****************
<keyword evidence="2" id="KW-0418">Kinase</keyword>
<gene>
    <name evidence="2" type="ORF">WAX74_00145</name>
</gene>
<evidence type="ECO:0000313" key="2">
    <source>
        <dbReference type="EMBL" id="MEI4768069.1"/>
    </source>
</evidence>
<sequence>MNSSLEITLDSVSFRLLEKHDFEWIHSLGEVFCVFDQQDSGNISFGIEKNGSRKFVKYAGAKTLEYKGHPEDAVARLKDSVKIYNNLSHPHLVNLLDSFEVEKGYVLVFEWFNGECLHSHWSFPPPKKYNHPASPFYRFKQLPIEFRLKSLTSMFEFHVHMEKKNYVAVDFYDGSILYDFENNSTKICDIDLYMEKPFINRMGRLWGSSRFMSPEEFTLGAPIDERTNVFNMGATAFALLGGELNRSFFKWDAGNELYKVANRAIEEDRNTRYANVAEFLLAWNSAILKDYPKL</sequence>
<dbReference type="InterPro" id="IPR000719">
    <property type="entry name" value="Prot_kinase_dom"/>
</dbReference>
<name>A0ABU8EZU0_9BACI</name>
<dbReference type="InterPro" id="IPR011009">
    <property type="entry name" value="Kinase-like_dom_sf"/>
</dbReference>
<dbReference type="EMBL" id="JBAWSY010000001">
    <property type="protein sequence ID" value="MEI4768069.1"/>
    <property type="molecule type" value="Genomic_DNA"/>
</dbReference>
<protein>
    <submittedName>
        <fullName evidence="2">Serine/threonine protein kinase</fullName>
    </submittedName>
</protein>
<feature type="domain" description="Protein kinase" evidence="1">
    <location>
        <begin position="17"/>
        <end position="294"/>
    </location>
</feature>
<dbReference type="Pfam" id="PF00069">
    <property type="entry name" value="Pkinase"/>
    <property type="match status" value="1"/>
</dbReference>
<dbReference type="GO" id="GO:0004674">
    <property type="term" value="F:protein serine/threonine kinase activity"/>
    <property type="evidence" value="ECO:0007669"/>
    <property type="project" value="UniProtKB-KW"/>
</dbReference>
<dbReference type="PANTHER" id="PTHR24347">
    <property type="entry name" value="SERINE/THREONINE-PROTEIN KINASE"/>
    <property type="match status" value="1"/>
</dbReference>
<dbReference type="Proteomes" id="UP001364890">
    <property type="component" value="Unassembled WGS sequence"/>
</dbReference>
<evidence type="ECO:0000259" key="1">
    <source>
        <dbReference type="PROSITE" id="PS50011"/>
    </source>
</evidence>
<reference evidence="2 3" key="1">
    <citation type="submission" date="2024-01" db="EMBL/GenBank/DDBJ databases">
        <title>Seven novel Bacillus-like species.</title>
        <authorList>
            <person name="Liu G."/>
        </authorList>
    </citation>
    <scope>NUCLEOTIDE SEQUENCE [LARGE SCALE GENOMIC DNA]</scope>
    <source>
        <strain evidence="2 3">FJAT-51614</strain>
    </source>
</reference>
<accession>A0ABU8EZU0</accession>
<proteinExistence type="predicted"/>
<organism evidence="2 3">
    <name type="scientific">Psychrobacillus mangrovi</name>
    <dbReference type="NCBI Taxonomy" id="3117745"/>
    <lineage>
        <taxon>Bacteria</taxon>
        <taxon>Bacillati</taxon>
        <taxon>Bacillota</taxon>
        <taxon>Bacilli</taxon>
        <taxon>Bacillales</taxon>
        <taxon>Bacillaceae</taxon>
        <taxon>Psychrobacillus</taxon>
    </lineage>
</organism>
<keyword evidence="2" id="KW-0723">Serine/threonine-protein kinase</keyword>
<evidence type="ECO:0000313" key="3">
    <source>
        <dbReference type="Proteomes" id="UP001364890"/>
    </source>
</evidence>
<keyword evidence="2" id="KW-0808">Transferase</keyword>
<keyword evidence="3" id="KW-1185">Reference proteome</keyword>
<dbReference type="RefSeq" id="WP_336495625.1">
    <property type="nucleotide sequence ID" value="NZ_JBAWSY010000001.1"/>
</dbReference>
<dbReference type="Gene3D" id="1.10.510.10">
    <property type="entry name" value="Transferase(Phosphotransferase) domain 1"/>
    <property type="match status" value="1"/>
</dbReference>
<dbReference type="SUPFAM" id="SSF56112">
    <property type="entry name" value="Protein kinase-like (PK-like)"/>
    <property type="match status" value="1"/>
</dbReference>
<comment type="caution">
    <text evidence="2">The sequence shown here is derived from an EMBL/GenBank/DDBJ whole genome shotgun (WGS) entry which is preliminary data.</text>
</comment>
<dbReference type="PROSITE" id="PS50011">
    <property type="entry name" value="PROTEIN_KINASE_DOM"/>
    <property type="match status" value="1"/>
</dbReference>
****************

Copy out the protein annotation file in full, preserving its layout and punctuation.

<keyword evidence="2" id="KW-0418">Kinase</keyword>
<gene>
    <name evidence="2" type="ORF">WAX74_00145</name>
</gene>
<evidence type="ECO:0000313" key="2">
    <source>
        <dbReference type="EMBL" id="MEI4768069.1"/>
    </source>
</evidence>
<sequence>MNSSLEITLDSVSFRLLEKHDFEWIHSLGEVFCVFDQQDSGNISFGIEKNGSRKFVKYAGAKTLEYKGHPEDAVARLKDSVKIYNNLSHPHLVNLLDSFEVEKGYVLVFEWFNGECLHSHWSFPPPKKYNHPASPFYRFKQLPIEFRLKSLTSMFEFHVHMEKKNYVAVDFYDGSILYDFENNSTKICDIDLYMEKPFINRMGRLWGSSRFMSPEEFTLGAPIDERTNVFNMGATAFALLGGELNRSFFKWDAGNELYKVANRAIEEDRNTRYANVAEFLLAWNSAILKDYPKL</sequence>
<dbReference type="InterPro" id="IPR000719">
    <property type="entry name" value="Prot_kinase_dom"/>
</dbReference>
<name>A0ABU8EZU0_9BACI</name>
<dbReference type="InterPro" id="IPR011009">
    <property type="entry name" value="Kinase-like_dom_sf"/>
</dbReference>
<dbReference type="EMBL" id="JBAWSY010000001">
    <property type="protein sequence ID" value="MEI4768069.1"/>
    <property type="molecule type" value="Genomic_DNA"/>
</dbReference>
<protein>
    <submittedName>
        <fullName evidence="2">Serine/threonine protein kinase</fullName>
    </submittedName>
</protein>
<feature type="domain" description="Protein kinase" evidence="1">
    <location>
        <begin position="17"/>
        <end position="294"/>
    </location>
</feature>
<dbReference type="Pfam" id="PF00069">
    <property type="entry name" value="Pkinase"/>
    <property type="match status" value="1"/>
</dbReference>
<dbReference type="GO" id="GO:0004674">
    <property type="term" value="F:protein serine/threonine kinase activity"/>
    <property type="evidence" value="ECO:0007669"/>
    <property type="project" value="UniProtKB-KW"/>
</dbReference>
<dbReference type="PANTHER" id="PTHR24347">
    <property type="entry name" value="SERINE/THREONINE-PROTEIN KINASE"/>
    <property type="match status" value="1"/>
</dbReference>
<dbReference type="Proteomes" id="UP001364890">
    <property type="component" value="Unassembled WGS sequence"/>
</dbReference>
<evidence type="ECO:0000259" key="1">
    <source>
        <dbReference type="PROSITE" id="PS50011"/>
    </source>
</evidence>
<reference evidence="2 3" key="1">
    <citation type="submission" date="2024-01" db="EMBL/GenBank/DDBJ databases">
        <title>Seven novel Bacillus-like species.</title>
        <authorList>
            <person name="Liu G."/>
        </authorList>
    </citation>
    <scope>NUCLEOTIDE SEQUENCE [LARGE SCALE GENOMIC DNA]</scope>
    <source>
        <strain evidence="2 3">FJAT-51614</strain>
    </source>
</reference>
<accession>A0ABU8EZU0</accession>
<proteinExistence type="predicted"/>
<organism evidence="2 3">
    <name type="scientific">Psychrobacillus mangrovi</name>
    <dbReference type="NCBI Taxonomy" id="3117745"/>
    <lineage>
        <taxon>Bacteria</taxon>
        <taxon>Bacillati</taxon>
        <taxon>Bacillota</taxon>
        <taxon>Bacilli</taxon>
        <taxon>Bacillales</taxon>
        <taxon>Bacillaceae</taxon>
        <taxon>Psychrobacillus</taxon>
    </lineage>
</organism>
<keyword evidence="2" id="KW-0723">Serine/threonine-protein kinase</keyword>
<evidence type="ECO:0000313" key="3">
    <source>
        <dbReference type="Proteomes" id="UP001364890"/>
    </source>
</evidence>
<keyword evidence="2" id="KW-0808">Transferase</keyword>
<keyword evidence="3" id="KW-1185">Reference proteome</keyword>
<dbReference type="RefSeq" id="WP_336495625.1">
    <property type="nucleotide sequence ID" value="NZ_JBAWSY010000001.1"/>
</dbReference>
<dbReference type="Gene3D" id="1.10.510.10">
    <property type="entry name" value="Transferase(Phosphotransferase) domain 1"/>
    <property type="match status" value="1"/>
</dbReference>
<dbReference type="SUPFAM" id="SSF56112">
    <property type="entry name" value="Protein kinase-like (PK-like)"/>
    <property type="match status" value="1"/>
</dbReference>
<comment type="caution">
    <text evidence="2">The sequence shown here is derived from an EMBL/GenBank/DDBJ whole genome shotgun (WGS) entry which is preliminary data.</text>
</comment>
<dbReference type="PROSITE" id="PS50011">
    <property type="entry name" value="PROTEIN_KINASE_DOM"/>
    <property type="match status" value="1"/>
</dbReference>